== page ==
Training Network: Wilderness Survival | Fitness Training  
Fitness Training
 

The Sport:

  • Orienteering History
  • Orienteering Overview
  • Course Setup
  • Officials
  • Start/Finish Areas
  • Course Safety
  • Control Point Guidelines
  • Map Symbols
  • Orienteering Techniques
  • Civilian Orienteering

    The Skills:

  • Maps
  • Marginal Information and Symbols
  • Grids
  • Scale and Distance
  • Direction
  • Overlays
  • Aerial Photographs
  • Navigation Equipment and Methods
  • Elevation and Relief
  • Terrain Association
  • Navigation in Different Types of Terrain

  • Field Sketching
  • Map Folding Techniques
  • Units of Measure and Conversion Factors

  • Course Safety

    A first aid kit must be available at the start and finish. One of the officials should be trained in first aid or have a medic at the event. Other safety measures include:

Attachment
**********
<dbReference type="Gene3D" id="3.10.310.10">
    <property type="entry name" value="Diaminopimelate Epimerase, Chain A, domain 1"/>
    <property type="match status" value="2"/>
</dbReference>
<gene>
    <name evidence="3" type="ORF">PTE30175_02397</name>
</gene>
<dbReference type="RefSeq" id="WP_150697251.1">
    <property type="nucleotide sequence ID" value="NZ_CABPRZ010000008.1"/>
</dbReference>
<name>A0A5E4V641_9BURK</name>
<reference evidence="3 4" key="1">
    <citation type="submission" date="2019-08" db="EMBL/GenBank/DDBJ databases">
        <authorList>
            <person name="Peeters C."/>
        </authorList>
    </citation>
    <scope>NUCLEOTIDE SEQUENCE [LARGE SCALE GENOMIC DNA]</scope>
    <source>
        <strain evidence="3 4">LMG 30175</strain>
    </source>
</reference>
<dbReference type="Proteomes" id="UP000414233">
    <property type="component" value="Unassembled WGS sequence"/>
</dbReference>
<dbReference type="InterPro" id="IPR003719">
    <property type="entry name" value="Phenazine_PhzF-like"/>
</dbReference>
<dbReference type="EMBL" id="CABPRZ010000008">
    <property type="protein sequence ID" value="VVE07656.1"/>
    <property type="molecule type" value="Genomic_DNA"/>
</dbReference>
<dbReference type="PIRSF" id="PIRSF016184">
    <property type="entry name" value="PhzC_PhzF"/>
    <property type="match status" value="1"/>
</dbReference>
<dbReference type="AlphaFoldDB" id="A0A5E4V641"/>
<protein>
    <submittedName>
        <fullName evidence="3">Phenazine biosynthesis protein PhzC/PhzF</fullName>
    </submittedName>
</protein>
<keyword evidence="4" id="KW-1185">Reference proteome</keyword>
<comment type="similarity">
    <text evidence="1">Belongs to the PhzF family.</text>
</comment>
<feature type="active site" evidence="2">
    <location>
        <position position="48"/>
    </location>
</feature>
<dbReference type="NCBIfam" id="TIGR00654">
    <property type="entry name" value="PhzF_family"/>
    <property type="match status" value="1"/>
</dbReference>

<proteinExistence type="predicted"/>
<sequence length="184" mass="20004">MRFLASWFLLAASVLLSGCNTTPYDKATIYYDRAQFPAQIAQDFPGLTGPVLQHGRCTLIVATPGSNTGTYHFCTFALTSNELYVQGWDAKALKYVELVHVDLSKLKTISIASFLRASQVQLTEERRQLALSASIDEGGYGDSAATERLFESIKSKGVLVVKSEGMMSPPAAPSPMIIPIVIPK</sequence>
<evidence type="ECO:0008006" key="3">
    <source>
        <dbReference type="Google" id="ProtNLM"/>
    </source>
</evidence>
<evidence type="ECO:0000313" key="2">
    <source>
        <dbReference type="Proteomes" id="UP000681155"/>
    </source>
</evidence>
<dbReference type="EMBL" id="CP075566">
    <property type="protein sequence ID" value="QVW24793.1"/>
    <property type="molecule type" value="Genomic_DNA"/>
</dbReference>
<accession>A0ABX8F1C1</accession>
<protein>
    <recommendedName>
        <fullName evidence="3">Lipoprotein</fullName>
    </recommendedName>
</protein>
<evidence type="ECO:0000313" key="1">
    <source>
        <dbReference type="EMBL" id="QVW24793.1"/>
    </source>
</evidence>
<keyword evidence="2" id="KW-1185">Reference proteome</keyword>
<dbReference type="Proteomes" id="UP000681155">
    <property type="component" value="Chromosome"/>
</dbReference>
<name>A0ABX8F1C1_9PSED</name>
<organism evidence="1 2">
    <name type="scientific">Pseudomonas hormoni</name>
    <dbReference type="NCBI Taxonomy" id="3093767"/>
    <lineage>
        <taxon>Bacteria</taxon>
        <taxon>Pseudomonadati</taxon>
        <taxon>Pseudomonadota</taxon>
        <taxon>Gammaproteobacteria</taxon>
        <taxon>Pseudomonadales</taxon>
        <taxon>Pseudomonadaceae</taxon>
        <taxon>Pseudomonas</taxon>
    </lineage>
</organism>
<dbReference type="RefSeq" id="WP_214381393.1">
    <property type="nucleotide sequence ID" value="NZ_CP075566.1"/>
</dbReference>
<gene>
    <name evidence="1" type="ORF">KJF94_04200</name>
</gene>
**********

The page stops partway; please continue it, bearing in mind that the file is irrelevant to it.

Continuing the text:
a.   Control Points. Locate the controls where the safety of the competitor is not jeopardized by hazardous terrain or other circumstances.

    b.   Safety Lane. Have a location, usually linear, on the course where the competitor may go if injured, fatigued, or lost. A good course will usually have its boundary as a safety lane. Then a competitor can set a panic azimuth on the compass and follow it until he reaches the boundary.

    c.   Finish Time. All orienteering events must have a final return time. At this time, all competitors must report to the finish line even if they have not completed the course.

    d.   Search-and-Rescue Procedures. If all competitors have not returned by the end of the competition, the officials should drive along the boundaries of the course to /imagesk up the missing orienteers.

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